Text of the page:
If documents obtained by Media Watch can be believed, Laws is being paid $300,000 per year for his “editorial” services to Telstra whereas Jones is being paid $1.2 million. This is quite a significant difference. And $1.2 million is actually a rather large sum of money. Say it slowly. At least, it looks like a lot of money to pay to one man, to whom 85 per cent of the population of Sydney does not listen, to have him parrot your company's PR in ways that, even in the absence of a specific disclaimer of the kind Laws is now obliged to provide, sound more like advertising than like a man voicing his own firmly held beliefs. Minds could differ as to whether a payment of this magnitude for such a "service" is a rational business decision for a public corporation to make. Minds could also differ as to whether the huge variance in worth between Laws’ opinion and Jones’ opinion could be put down to Laws’ no longer being able to hide from his listeners the fact that he is being paid for his views. Maybe it could have another source.

Remember this: Flint is appointed by the government. It is certainly possible to read into his fan letter to Jones a suggestion that Jones has nothing to fear from the ABA. (After all, the letter was on ABA letterhead.) Now, why might that be?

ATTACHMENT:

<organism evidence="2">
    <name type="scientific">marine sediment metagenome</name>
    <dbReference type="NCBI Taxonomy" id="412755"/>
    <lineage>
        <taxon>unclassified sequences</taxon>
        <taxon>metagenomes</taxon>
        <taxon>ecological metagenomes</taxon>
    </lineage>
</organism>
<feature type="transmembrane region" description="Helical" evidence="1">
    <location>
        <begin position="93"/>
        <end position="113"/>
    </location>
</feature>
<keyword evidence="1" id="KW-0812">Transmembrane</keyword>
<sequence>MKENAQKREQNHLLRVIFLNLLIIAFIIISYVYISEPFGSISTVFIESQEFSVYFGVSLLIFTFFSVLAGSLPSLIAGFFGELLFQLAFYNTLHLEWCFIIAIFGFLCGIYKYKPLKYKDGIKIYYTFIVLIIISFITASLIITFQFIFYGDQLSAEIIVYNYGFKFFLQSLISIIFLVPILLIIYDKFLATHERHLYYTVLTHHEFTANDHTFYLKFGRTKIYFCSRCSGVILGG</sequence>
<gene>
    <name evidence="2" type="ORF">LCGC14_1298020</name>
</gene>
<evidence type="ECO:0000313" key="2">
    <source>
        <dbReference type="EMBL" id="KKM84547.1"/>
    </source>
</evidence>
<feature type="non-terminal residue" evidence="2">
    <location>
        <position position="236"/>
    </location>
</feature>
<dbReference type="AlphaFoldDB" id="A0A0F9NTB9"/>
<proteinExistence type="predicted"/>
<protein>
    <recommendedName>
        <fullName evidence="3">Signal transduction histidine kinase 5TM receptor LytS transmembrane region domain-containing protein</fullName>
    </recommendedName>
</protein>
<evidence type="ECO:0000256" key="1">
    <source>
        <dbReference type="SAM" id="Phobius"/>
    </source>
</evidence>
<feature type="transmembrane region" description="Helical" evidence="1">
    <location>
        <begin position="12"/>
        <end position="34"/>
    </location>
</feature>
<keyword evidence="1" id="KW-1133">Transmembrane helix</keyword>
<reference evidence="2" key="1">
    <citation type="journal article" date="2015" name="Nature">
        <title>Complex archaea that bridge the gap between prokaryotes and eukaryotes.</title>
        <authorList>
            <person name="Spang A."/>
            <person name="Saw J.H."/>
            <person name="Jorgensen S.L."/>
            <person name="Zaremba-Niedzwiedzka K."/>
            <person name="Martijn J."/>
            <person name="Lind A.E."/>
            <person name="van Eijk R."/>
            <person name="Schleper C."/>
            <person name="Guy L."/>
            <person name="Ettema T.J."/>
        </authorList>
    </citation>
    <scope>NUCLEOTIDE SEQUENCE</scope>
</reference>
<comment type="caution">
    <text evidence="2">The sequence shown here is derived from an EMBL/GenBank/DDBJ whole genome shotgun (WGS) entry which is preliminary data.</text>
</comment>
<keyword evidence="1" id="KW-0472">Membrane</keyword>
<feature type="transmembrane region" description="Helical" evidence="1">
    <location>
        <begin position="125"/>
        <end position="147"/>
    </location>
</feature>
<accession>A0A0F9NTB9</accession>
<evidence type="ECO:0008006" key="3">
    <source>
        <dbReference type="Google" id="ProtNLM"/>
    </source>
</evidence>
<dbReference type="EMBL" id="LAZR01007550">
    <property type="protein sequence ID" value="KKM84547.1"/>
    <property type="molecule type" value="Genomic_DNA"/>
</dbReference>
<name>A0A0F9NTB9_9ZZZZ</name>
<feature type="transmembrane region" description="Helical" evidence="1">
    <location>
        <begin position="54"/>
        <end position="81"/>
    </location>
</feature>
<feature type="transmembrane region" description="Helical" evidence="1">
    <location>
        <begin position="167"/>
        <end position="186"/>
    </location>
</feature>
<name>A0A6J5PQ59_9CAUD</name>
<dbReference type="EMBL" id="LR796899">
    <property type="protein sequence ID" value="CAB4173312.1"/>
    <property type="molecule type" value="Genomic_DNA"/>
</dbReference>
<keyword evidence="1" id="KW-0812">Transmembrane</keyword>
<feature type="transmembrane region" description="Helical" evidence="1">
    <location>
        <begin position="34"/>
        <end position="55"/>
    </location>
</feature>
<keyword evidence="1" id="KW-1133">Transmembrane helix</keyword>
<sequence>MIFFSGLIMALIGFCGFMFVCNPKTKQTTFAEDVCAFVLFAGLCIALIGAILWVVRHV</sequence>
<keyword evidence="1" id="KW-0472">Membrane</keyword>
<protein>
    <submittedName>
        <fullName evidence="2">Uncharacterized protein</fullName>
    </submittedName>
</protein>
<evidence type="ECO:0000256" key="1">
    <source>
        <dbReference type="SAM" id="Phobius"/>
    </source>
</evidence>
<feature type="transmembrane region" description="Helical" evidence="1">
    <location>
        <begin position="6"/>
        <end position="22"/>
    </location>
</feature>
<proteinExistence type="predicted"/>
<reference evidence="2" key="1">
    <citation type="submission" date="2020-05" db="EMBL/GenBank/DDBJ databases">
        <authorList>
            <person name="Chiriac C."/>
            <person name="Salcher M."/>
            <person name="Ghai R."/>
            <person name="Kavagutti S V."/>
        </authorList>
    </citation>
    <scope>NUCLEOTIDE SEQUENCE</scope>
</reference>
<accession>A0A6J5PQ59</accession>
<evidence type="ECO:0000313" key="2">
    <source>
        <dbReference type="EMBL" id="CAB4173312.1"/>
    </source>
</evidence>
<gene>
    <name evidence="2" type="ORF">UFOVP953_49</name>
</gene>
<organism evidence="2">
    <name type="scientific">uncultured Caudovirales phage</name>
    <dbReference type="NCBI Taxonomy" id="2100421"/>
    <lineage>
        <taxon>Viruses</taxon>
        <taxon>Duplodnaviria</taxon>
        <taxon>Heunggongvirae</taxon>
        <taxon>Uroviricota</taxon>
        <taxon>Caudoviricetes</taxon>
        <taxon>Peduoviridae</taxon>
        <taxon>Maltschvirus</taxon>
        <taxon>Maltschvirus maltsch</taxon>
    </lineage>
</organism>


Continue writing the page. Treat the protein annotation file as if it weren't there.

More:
Well, remember this, too: there is an election due later this year. Jones, whatever you may think about him, does have an undoubtedly large influence for one man. In a close election his endorsement could make the difference between winning and losing. Clearly the government couldn’t give its own, i.e. yours and my, money to Jones to buy his support. But there are a couple of other things it could do: ensure that the person at the top of the ABA is the person most likely to look after the interests of Alan Jones; this it seems to have done. Or the government could use, not its own money, but someone else’s. Who owns Telstra? Well, what do you know - the government owns just over half of it. In some circles, ownership of in excess of 50 percent of an organisation conveys notions of “control”. Maybe a different sort of equation is at work here. Maybe Telstra’s “owners” can find “value for money” from that $1.2 million dollars after all. Maybe we should listen even more closely that usual to the honestly held opinions of Alan Jones come election time. Maybe we will get the goverment we deserve: will we also be getting the government that we paid for? Don’t forget who owns the 49 percent of Telstra not owned by the government: its shareholders, in other words you and me.